Exposure and cognitive restructuring are techniques used when dealing with traumatic memories.  In exposure, spouses are asked to gradually imagine those heart-wrenching moments and to cope with them gradually, whereas cognitive restructuring substitutes irrational thoughts, feelings, and behaviours induced by the trauma, with adaptive ones.

Counselors use these “trauma focused” explorations with clients, sifting through the distressing memories and aversive feelings, to help build the client’s self-esteem and confidence in dealing with the betrayal or loss of the relationship.

Therapists are also working with their clients to help them understand the unique reasons that led to the infidelity.  Understanding why the affair occurred can help both people.

Along with help from family and friends, wounds can be bandaged and trust restored.  Infidelity trauma and the time and strength involved in recovery remind us that love, like war, can have its casualties.

– Contributing Writer: Justin Garzon, The Trauma and Mental Health Report

– Chief Editor: Robert T. Muller, The Trauma and Mental Health Report

Copyright Robert T. Muller

Photo Credit: Daquella Manera/Flickr

This article was originally published on Psychology Today

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Dr. Mom and Dad

00ADHD, Anxiety, Attention, Child Development, Depression, Environment, Featured news, Health, Intelligence, Leadership, Motivation, Parenting, Psychiatry, Psychopharmacology, Self-Control, Sleep September, 14

We live in a world of self-diagnosis. With access to online medical databases like WebMD and kidshealth.org, it is easy to type symptoms into Google, find a diagnosis and present findings to the family physician.

Self-diagnosis may seem harmless, but it can become problematic when we diagnose ourselves or our children with more complicated conditions, behavioral disorders like Attention Deficit Hyperactivity Disorder (ADHD).

The over-diagnosis of ADHD and the over-prescription of medications like Ritalin, Adderall, and Vyvanse (to name a few) have been longstanding problems in the health care community. Clinical psychologists Silvia Schneider, Jurgen Margraf, and Katrin Bruchmuller, on faculty at the University of Bochum and the University of Basel found that mental health workers such as psychiatrists tend to diagnose based on “a rule of thumb.” That is, children and adolescents -often males- are diagnosed with ADHD based on criteria such as “motoric restlessness, lack of concentration and impulsiveness,” rather than adhering to more comprehensive diagnostic criteria.

Parentsmotivation to get help for their child’s problems along with free access to online information may play a role in the over-diagnosis of ADHD.

A study by Anne Walsh, a professor of Nursing at Queensland University of Technology found that close to 43% of parents diagnosed and 33% treated their children’s health using online information. Of concern, 18% of parents actually altered their child’s professional health management to correspond with online information. Considering the questionable quality of some online health information, these numbers are worrisome.

Furthermore, as primary caregivers can sometimes be persuaded, it is possible that parental conviction of the child’s diagnosis may play a role in physician decisions to treat. With basic diagnostic criteria for ADHD readily available online, some parents may be quick to self-diagnose their “restless and impulsive child.”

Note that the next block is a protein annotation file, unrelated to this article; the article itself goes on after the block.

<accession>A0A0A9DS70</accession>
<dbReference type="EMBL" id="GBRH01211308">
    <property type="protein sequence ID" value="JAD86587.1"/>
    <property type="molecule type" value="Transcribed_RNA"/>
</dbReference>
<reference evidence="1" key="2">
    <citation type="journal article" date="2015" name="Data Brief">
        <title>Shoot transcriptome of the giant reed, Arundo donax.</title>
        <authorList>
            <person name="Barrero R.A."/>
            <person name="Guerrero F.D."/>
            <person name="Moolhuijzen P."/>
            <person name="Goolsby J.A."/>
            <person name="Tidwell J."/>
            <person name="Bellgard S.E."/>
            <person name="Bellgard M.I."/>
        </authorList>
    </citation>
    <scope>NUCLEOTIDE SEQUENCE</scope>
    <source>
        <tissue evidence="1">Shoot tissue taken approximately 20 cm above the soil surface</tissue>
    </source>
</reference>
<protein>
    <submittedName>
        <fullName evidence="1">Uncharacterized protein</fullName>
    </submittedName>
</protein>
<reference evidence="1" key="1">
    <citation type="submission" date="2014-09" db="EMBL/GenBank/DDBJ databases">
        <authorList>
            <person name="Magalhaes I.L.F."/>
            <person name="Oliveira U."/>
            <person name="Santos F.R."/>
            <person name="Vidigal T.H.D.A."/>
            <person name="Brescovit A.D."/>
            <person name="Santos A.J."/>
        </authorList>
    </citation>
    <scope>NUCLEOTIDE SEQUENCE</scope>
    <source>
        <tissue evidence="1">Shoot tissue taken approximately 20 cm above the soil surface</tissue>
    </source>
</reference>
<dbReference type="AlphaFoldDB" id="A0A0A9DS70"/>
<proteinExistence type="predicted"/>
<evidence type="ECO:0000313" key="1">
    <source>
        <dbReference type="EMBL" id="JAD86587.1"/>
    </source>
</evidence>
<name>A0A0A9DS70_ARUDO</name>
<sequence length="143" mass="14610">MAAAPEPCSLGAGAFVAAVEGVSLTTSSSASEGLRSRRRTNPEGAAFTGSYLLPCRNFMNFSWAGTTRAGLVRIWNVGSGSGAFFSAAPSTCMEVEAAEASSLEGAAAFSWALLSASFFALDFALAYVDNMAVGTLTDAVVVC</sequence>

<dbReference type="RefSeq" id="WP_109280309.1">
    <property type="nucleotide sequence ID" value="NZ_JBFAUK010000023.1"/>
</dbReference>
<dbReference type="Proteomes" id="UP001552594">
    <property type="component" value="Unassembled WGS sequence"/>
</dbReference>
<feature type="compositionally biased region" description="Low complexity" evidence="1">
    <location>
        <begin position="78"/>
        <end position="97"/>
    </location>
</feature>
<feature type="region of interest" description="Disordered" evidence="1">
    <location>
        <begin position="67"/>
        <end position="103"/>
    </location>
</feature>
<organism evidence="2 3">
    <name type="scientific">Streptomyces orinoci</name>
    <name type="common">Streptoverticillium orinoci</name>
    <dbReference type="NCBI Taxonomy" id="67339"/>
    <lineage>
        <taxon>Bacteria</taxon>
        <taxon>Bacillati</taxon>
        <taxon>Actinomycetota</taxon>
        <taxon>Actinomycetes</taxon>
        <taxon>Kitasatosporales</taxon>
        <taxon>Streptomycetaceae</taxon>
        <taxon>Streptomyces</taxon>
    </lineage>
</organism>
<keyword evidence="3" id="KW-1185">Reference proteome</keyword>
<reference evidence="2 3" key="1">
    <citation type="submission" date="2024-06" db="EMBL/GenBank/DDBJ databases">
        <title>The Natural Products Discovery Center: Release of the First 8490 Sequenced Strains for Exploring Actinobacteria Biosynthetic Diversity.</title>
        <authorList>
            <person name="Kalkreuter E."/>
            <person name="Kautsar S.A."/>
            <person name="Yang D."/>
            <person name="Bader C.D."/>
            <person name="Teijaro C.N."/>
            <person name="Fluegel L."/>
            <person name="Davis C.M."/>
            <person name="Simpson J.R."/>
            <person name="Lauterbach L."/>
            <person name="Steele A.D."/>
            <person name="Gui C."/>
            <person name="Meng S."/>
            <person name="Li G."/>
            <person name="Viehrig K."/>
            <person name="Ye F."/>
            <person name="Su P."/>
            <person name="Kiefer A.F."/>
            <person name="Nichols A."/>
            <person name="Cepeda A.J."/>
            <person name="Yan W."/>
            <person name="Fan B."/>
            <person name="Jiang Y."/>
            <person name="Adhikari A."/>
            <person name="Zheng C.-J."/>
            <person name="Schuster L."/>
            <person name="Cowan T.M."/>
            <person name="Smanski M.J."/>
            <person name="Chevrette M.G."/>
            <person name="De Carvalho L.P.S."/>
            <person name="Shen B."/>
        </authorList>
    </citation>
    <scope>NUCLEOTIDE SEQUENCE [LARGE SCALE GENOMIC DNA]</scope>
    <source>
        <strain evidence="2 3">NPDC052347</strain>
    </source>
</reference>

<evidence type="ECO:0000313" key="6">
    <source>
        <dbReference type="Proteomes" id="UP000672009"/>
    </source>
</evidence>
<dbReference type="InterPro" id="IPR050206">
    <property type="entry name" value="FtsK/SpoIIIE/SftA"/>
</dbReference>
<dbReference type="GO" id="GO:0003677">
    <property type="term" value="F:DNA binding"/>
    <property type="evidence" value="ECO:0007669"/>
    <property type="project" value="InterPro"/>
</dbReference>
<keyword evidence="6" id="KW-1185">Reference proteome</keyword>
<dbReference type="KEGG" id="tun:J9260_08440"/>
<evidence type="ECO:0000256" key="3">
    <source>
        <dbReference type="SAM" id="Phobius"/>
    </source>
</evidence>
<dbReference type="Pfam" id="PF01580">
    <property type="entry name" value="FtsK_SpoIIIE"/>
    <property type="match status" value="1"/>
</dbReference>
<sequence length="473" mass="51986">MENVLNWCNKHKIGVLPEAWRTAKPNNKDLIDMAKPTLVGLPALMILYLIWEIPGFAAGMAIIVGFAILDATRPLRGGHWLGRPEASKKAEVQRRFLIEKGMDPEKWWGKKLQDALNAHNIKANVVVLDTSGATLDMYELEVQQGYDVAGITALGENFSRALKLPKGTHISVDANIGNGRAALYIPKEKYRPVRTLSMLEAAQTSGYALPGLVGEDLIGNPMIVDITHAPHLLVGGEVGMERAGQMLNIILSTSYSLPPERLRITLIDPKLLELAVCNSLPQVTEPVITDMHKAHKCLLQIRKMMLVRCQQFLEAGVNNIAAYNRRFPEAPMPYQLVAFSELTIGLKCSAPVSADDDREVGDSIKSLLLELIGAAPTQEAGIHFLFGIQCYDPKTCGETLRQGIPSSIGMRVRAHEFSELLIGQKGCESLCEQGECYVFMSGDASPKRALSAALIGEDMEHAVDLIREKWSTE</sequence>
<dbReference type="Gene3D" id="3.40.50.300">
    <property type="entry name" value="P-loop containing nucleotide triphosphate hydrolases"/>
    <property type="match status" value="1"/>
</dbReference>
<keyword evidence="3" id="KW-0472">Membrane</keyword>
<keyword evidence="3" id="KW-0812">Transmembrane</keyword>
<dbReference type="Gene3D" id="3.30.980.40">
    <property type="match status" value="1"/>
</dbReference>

“It sometimes happens that parents come to me convinced that their child has ADHD [based on their own research] and in many circumstances they are correct,” says Dan Flanders, a pediatrician practicing in Toronto, Canada.

 According to Flanders, there are certain traits that make a child more likely to be misdiagnosed with ADHD. “Children who have learning disabilities, hearing impairment, or visual impairment may be mistaken as having ADHD because it is harder for them to focus if they can’t see the blackboard, hear their teacher or if they simply cannot read their homework.”

Flanders adds that gifted children, children with anxiety or depression, and children with sleep disorders are commonly misdiagnosed with attention disorders. “Gifted children learn the class objectives after the first 10 minutes of a class whereas their classmates need the whole hour. For the remaining 50 minutes of class these children get bored, fidgety, distracted, and disruptive. The treatment for these children is to enrich their learning environment so that they are kept engaged by the additional school materials.”

Children with anxiety and depression can be misdiagnosed with ADHD because there may be an interference with a child’s ability to learn, focus, eat, sleep, and interact with others. For children with sleep disorders, “one of the most common presentations of sleep disorders is hyperactivity and an inability to focus during the day. Fix the sleep problem and the ADHD symptoms go away.”

It is, however, important to note that these disorders are not mutually exclusive of each other. “A child can have a learning disability, anxiety, and independent ADHD all at the same time.” 

While it is often beneficial for parents to consult online databases for background information, Flanders warns against relying solely on information found online because the information may not be up-to-date and cannot replace a thorough psychological assessment.

Why, then, do parents resort to this quick fix of information?

Walsh reported that parents use online health information for a range of reasons including feeling rushed and receiving limited general lifestyle guidance from their doctors.

Flanders points out that the doctor’s approach should always be to review the data honestly and objectively with parents and then openly present the treatment options available to them.

“The most important part of ADHD treatment is making sure of the diagnosis. There are so many children who are started on medication inappropriately. Throwing medication at the problem is not the answer unless the diagnosis is well established and the differential diagnoses have been exhausted.”

– Contributing Writer: Jana Vigour, The Trauma and Mental Health Report

– Chief Editor: Robert T. Muller, The Trauma and Mental Health Report

Copyright Robert T. Muller

This article was originally published on Psychology Today